Mubarak surgery drives rumor mill

As I've been collecting information on the announcement that Mubarak will be undergoing an operation in Germany for a "slipped disc" tomorrow, I thought I'd share what I've gathered. I may return to hyperlink it later today.

- On Tuesday, an Islamist site said there was a rumor that Mubarak had been hospitalized on Monday and might have died.

- Mubarak appeared on TV on Wednesday, his only appearance since he returned from a trip to Russia on May 29. On the same day he met with CIA Director George Tenet.

- On Saturday night Egyptian TV announced that Mubarak will be undergoing a simple surgical procedure in Germany to treat a slipped disc. The Health Minister, a medical doctor, explained that the operation was necessary to remove cartilage and that Mubarak had chosen it over a non-surgical, but longer-term, treatment. The operation will take place on Monday.

- Later on Saturday, Al Jazeera said that Mubarak may appoint a vice-president in his absence. The appointment would be temporary and last only until the president returned to Cairo.

- This was denied by Al Arabiya, quoting Egyptian officials. The Prime Minister would replace Mubarak as he normally does.

- No vice-president has been appointed since Mubarak became president in 1981, which some Egyptian activists say is against the country's constitution.

- Both Mubarak and his predecessor Sadat became president after being vice-president.

- Mubarak cancelled several meetings with foreign officials, including a 3 June meeting with Israeli foreign minister Silvan Shalom because of a "sprained ankle" and a 17 June meeting with Palestinian Prime Minister Ahmed Qurei.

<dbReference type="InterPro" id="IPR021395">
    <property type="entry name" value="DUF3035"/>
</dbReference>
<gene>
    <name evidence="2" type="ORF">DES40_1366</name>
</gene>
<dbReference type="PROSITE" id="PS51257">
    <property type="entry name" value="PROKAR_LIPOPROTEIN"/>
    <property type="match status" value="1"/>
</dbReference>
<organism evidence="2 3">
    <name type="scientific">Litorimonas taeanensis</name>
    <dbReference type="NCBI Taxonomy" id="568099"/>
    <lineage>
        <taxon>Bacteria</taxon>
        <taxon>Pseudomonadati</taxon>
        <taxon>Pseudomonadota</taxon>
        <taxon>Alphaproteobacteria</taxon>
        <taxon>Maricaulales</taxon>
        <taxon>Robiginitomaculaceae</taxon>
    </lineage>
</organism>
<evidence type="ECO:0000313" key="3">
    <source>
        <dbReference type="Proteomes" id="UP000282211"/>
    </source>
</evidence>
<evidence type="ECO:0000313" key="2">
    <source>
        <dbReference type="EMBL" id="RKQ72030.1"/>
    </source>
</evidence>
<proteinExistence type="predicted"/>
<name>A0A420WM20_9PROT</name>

- Al Ahram, Egypt's flagship daily, reported on Thursday that Mubarak would appoint a new cabinet by the end of June.

- Egyptian television was reportedly ordered to show footage of Defense Minister Hussein Tantawi, also 76, on Wednesday.

- Last November, Mubarak has a malaise during an address to parliament that he said was caused by a "severe flu." Egyptian TV, which was broadcasting the speech live, filmed an anxious parliament as Mubarak was treated behind the scenes. He returned to the podium briefly before leaving.

- A Western diplomat said there was little risk of politcal instability if Mubarak dies: "The regime is solid, we feel confident that things are stable. The army would still be in control." On the rumor of appointing a vice-president, he said: "It's not his style -- I don't think he would appoint a vice president unless he is sure that there is a serious risk that he might not make it."